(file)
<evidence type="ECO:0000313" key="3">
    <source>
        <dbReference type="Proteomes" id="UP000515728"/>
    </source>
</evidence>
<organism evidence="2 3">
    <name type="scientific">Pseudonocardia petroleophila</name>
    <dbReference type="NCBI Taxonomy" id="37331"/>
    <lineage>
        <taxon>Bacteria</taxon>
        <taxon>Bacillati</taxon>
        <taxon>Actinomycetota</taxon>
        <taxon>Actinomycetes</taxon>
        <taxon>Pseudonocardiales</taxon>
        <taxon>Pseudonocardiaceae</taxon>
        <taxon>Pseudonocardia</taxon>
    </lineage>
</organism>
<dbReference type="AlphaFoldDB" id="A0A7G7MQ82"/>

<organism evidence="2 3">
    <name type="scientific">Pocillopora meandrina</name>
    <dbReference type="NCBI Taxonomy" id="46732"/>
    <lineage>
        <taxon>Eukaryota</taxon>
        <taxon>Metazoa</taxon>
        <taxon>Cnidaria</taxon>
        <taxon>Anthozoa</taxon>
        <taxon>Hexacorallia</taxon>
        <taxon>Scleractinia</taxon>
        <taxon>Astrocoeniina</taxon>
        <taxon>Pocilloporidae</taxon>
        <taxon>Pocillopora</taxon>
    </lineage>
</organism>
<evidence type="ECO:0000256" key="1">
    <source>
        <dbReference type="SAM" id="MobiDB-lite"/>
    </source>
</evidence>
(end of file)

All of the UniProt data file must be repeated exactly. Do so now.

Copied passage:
<evidence type="ECO:0000313" key="3">
    <source>
        <dbReference type="Proteomes" id="UP000515728"/>
    </source>
</evidence>
<organism evidence="2 3">
    <name type="scientific">Pseudonocardia petroleophila</name>
    <dbReference type="NCBI Taxonomy" id="37331"/>
    <lineage>
        <taxon>Bacteria</taxon>
        <taxon>Bacillati</taxon>
        <taxon>Actinomycetota</taxon>
        <taxon>Actinomycetes</taxon>
        <taxon>Pseudonocardiales</taxon>
        <taxon>Pseudonocardiaceae</taxon>
        <taxon>Pseudonocardia</taxon>
    </lineage>
</organism>
<dbReference type="AlphaFoldDB" id="A0A7G7MQ82"/>

<organism evidence="2 3">
    <name type="scientific">Pocillopora meandrina</name>
    <dbReference type="NCBI Taxonomy" id="46732"/>
    <lineage>
        <taxon>Eukaryota</taxon>
        <taxon>Metazoa</taxon>
        <taxon>Cnidaria</taxon>
        <taxon>Anthozoa</taxon>
        <taxon>Hexacorallia</taxon>
        <taxon>Scleractinia</taxon>
        <taxon>Astrocoeniina</taxon>
        <taxon>Pocilloporidae</taxon>
        <taxon>Pocillopora</taxon>
    </lineage>
</organism>
<evidence type="ECO:0000256" key="1">
    <source>
        <dbReference type="SAM" id="MobiDB-lite"/>
    </source>
</evidence>